The Death of Bram Stoker and the Birth of Horror

Scott Beauchamp

Staff Writer

Scott Beauchamp is a veteran and writer living in Brooklyn. He also writes about culture and books at Full Stop.

The deaths of famous people always seem more open-ended than our own. Whereas our deaths may be suffused with mystery, the legends are always private, and the lore is only communicated between a handful of people. Celebrity deaths, however, by virtue of being public property of sorts, are passed around from person to person. It’s almost like a game of “telephone” whose subject is limited to urban legends.

And this idea of celebrity death as an open-ended story is even more true with horror writers. So with April 20th having been the 100-year anniversary of Bram Stoker’s death, it seems about time to revisit this curious legend, whom many consider the father of the modern horror genre.

Bram Stoker wasn’t famous in his lifetime for creating the monster Dracula. If he was known publicly, it was for managing the career of famous thespian Sir Henry Irving. Even Stoker’s obituary hardly mentions his writing, instead concentrating on his contributions to the success of the Lyceum theater. His “particularly lurid and creepy kind of fiction” is only mentioned in passing. His name wouldn’t become synonymous with blood-curdling writing until much later.

And some would say that it’s just as well. The case can be made that Stoker didn’t so much create Dracula as assemble him from existing stories and myths. The idea of vampires certainly wasn’t a new thing to European culture. And legends like “Spring-heeled-Jack” had been expressing anxieties about class and masculinity for generations before Stoker wrote his seminal work.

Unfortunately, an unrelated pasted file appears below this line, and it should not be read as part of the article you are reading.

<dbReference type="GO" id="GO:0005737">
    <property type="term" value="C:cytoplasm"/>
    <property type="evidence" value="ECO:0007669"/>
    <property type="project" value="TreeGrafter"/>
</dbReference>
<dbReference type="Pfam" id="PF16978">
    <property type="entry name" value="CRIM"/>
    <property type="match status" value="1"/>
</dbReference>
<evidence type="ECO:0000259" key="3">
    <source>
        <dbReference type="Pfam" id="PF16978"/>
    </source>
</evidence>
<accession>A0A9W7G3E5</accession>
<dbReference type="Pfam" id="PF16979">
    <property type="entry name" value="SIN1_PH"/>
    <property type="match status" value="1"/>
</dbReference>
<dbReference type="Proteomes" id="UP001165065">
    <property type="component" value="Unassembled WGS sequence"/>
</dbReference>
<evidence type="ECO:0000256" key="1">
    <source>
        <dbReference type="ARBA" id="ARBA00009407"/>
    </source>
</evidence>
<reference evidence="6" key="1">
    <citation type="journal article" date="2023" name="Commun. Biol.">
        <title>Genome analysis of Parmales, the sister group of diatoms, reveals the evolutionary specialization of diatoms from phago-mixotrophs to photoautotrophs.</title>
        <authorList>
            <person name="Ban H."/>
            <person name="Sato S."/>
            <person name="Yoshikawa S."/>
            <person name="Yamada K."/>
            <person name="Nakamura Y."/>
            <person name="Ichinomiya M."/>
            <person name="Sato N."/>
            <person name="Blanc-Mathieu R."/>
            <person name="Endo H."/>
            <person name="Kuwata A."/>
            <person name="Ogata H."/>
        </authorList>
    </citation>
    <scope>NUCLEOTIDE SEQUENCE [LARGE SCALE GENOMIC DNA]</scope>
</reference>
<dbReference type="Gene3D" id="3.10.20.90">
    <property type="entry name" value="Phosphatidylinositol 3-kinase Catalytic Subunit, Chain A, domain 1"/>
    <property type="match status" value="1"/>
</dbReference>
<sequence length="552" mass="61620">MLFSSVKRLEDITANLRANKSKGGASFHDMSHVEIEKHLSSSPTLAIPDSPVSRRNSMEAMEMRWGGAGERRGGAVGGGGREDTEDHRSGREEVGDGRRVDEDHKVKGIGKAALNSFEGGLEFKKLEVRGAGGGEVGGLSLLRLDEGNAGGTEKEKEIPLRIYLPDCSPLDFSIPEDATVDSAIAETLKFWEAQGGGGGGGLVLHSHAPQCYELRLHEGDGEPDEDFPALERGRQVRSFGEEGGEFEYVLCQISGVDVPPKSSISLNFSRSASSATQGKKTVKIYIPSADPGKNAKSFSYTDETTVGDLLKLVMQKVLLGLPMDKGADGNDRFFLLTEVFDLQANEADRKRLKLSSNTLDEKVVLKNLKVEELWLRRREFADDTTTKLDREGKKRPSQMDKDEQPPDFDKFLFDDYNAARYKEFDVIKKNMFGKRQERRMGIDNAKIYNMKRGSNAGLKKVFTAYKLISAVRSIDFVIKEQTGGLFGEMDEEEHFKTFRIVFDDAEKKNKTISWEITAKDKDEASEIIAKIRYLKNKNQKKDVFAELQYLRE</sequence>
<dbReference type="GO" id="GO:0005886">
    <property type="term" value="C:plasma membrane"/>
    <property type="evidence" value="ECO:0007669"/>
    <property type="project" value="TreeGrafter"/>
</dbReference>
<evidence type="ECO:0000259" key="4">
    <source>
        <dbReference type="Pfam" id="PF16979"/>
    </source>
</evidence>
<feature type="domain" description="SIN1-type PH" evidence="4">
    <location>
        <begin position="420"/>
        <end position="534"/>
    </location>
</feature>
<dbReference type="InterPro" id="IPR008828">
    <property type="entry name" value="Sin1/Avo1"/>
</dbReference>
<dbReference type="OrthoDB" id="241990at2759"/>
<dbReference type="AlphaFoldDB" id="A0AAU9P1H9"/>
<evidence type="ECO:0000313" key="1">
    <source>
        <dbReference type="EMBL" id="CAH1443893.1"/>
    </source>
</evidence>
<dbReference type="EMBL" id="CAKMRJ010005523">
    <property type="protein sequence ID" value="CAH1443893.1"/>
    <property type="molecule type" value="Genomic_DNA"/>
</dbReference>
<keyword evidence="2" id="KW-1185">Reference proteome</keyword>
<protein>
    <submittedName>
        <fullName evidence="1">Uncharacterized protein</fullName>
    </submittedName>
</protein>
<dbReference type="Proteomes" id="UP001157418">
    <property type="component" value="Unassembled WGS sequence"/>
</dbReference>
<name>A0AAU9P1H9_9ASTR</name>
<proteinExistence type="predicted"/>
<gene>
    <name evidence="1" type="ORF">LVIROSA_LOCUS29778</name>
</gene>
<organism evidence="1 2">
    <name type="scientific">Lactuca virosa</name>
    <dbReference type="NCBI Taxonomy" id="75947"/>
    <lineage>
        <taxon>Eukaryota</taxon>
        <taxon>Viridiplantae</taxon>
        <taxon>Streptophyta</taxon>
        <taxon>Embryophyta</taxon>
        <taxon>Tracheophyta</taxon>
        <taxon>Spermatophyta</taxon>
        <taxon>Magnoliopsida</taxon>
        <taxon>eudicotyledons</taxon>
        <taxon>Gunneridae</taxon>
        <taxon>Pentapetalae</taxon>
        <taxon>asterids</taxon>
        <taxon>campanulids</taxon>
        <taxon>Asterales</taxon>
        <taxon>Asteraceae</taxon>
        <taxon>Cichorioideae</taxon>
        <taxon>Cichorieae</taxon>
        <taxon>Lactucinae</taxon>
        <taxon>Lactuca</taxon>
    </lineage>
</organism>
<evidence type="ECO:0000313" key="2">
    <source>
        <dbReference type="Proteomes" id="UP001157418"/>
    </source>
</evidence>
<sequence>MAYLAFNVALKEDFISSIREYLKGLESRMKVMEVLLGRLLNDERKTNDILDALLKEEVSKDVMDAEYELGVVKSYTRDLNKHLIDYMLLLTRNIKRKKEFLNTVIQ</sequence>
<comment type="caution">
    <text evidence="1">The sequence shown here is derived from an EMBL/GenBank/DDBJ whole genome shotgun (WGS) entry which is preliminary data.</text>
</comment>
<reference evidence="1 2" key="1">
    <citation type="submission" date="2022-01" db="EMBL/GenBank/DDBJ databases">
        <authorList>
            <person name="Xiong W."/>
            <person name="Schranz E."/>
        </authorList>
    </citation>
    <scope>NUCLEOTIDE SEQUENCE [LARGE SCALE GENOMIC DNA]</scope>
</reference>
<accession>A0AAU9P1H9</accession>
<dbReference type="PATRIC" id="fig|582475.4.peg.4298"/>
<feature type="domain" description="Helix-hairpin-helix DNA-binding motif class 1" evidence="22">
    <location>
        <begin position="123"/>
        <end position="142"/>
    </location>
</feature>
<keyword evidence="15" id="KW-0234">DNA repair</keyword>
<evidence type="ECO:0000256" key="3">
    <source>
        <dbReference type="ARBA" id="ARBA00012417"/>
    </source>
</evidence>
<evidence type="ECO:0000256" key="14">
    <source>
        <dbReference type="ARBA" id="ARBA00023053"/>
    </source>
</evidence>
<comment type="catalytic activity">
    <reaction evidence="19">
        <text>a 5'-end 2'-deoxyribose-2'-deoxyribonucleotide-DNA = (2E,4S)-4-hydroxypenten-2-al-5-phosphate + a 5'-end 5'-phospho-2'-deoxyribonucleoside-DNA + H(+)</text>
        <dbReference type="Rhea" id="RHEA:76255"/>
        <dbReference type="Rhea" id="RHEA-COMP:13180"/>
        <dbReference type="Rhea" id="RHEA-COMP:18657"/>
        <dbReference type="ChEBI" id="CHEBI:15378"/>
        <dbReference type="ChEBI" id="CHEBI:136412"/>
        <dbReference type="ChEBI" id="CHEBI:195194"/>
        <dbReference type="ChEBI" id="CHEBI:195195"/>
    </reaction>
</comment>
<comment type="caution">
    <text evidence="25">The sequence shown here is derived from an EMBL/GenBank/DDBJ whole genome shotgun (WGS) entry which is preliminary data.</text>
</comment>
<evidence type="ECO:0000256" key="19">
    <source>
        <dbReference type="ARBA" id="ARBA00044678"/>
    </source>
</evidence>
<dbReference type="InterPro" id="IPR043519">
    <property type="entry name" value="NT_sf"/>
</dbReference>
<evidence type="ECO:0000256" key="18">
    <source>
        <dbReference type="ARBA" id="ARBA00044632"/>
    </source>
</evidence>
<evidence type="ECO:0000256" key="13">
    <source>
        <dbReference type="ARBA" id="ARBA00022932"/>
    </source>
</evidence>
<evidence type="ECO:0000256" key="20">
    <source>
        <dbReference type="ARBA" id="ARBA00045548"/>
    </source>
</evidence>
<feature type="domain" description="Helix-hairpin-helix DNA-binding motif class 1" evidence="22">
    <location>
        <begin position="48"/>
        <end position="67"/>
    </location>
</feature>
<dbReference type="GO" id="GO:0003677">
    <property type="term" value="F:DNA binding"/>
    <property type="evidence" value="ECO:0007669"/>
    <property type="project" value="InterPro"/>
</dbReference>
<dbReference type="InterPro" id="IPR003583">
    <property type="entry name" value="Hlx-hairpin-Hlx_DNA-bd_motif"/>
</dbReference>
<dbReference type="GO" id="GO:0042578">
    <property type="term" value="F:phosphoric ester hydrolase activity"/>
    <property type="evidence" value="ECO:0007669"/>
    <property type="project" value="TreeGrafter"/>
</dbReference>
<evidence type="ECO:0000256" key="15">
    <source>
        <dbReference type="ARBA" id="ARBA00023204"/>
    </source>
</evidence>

This is the point in discussing Stoker where things take an academic bent. And the academics, of course, have made as much of a conversation out of Stoker as they have out of any other author who’s had a major impact on modern culture. Just in time for the 100-year anniversary of his death, multiple panels were held in England dedicated to the discussion of Stoker and the Gothic novel. And what they have to say about his impact is probably a more accurate obituary than the one that was published after his death.

One of the more interesting of these panels was called “Bram Stoker and Gothic Transformations” and was held at the University of Hull. During the panel, Clive Bloom, professor of English and American Literature at Middlesex University, talked about freeing Gothic horror from the safe and institutionalized position in which academia has placed it. Instead, he urges us to “…return to a more visceral and scary notion of the Gothic. We need to stop using Freud and go back to de Sade – it’s all about perversity and the will to power.” Bloom went on to deride the American take on the vampire story, complaining about how we’ve turned the charming and mysteriously evil aristocrat into “…the dark boy who no one talks to and is eternally 17.”

Whether you agree with Bloom or not is irrelevant. The fact is that Dracula and vampires are discussed by panels of academics in England and are as common to American pop culture as pizza and motorcycles. This is the real legacy of Stoker. It’s his own story outliving him and mutating from his original vision into new expressions of fear and horror. Who knows where it will go from here.

Bram Stoker’s death was almost overshadowed by the sinking of the Titanic five days before. No one is sure what the actual cause of death was (some have speculated that it was syphilis), and we’ll probably never know. His body was cremated and placed in Golders Green Crematorium not too far from the ashes of Freud. No one is sure why Stoker chose cremation, a rare procedure at the time, but I like to think that the world he had written was so convincing that he started to believe it himself. I like to believe that he just didn’t want to take any chances.